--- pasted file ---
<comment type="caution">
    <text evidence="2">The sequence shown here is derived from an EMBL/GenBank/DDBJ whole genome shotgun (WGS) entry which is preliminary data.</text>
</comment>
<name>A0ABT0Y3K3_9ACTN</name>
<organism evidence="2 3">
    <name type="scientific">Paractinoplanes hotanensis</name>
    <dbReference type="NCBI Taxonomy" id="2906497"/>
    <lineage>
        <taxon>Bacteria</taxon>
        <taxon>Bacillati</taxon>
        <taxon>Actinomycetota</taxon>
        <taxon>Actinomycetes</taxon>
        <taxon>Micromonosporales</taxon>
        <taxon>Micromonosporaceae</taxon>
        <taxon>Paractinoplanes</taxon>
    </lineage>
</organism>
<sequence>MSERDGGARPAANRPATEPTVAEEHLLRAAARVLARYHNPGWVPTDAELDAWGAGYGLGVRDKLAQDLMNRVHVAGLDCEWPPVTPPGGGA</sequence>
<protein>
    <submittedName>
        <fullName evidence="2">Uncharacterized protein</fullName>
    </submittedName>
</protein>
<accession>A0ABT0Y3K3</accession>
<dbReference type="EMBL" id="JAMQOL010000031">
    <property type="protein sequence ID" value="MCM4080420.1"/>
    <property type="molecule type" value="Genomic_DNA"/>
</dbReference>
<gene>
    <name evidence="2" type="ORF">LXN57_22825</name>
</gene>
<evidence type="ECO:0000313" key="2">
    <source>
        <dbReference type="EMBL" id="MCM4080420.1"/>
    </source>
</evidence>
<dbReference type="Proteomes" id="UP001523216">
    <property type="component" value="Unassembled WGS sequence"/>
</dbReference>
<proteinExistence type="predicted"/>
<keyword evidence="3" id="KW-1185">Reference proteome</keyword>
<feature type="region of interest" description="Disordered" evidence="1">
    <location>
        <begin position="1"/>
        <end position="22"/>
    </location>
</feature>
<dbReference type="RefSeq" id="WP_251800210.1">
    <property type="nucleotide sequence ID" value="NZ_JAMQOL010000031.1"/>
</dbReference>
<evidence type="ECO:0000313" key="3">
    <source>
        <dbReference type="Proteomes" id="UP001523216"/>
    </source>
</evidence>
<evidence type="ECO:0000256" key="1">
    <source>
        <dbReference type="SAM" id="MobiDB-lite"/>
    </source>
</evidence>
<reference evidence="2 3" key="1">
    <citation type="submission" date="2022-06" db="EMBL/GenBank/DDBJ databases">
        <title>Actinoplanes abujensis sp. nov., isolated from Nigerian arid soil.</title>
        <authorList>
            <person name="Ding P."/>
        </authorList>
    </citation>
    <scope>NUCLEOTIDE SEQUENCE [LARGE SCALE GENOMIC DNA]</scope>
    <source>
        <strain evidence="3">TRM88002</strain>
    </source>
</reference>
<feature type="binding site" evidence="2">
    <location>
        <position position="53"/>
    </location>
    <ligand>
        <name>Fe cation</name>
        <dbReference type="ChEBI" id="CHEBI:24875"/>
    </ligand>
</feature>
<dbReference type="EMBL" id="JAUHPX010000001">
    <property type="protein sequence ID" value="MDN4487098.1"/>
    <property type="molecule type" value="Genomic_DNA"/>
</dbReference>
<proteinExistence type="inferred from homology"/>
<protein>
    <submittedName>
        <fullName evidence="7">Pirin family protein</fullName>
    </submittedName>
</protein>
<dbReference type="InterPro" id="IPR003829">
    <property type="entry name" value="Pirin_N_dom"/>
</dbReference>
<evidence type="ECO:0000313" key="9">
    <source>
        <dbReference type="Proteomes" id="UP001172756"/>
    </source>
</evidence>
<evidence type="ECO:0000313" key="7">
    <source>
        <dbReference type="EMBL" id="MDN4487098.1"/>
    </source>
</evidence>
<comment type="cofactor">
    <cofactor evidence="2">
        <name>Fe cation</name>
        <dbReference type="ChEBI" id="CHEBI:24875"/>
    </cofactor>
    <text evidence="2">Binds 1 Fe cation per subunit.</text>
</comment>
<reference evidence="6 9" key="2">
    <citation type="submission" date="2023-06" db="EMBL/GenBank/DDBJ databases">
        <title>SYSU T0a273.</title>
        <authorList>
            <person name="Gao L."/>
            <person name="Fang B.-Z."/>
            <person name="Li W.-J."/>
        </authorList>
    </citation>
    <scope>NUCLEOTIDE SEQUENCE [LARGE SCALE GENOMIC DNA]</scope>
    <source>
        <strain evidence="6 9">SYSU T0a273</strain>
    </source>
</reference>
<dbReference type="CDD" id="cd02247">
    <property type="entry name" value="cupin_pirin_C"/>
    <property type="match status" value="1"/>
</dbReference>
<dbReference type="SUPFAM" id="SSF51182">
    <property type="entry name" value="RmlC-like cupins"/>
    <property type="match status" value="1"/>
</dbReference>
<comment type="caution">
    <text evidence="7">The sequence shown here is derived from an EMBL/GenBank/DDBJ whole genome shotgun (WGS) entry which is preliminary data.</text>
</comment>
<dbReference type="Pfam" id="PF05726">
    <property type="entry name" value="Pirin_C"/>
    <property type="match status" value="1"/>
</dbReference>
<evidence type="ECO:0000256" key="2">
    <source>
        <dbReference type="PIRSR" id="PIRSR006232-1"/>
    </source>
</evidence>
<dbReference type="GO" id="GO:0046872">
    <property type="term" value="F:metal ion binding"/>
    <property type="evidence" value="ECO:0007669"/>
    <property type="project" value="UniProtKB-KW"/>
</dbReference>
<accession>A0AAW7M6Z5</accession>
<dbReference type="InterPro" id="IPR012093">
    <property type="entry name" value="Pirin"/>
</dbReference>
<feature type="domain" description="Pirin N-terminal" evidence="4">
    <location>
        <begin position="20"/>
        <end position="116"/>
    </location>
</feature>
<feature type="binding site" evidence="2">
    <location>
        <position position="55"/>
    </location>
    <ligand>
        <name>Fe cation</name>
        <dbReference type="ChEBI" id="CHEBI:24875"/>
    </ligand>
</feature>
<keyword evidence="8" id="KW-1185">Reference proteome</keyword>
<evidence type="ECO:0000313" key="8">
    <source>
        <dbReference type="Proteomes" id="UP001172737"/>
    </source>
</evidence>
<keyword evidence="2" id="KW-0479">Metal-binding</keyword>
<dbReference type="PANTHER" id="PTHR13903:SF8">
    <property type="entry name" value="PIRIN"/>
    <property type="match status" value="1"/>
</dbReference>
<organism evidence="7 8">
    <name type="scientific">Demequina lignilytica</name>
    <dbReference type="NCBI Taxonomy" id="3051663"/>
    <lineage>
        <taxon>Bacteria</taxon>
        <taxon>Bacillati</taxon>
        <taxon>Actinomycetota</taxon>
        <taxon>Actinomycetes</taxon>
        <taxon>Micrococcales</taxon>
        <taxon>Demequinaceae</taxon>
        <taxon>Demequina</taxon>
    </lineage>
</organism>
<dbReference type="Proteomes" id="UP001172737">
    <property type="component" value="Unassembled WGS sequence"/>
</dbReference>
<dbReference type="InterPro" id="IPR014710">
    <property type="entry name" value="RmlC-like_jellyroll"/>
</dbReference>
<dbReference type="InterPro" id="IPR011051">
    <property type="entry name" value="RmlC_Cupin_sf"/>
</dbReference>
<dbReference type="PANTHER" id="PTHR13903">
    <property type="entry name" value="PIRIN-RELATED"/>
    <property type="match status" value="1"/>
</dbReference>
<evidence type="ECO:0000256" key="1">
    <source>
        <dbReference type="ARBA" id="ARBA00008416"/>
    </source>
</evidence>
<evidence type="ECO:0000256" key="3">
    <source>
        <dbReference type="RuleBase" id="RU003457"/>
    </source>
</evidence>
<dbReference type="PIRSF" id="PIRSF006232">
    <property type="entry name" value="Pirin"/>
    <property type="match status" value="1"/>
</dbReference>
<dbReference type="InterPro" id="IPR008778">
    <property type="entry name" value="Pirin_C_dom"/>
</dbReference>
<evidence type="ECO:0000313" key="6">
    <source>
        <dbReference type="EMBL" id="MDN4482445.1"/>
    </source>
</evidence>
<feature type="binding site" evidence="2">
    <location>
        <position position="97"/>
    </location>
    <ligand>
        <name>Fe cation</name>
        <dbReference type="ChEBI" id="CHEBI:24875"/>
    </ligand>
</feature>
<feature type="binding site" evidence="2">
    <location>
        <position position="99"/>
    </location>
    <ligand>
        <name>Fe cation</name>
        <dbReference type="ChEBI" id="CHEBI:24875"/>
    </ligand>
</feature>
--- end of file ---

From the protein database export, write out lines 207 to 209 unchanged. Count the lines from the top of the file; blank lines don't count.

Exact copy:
<evidence type="ECO:0000256" key="1">
    <source>
        <dbReference type="ARBA" id="ARBA00008416"/>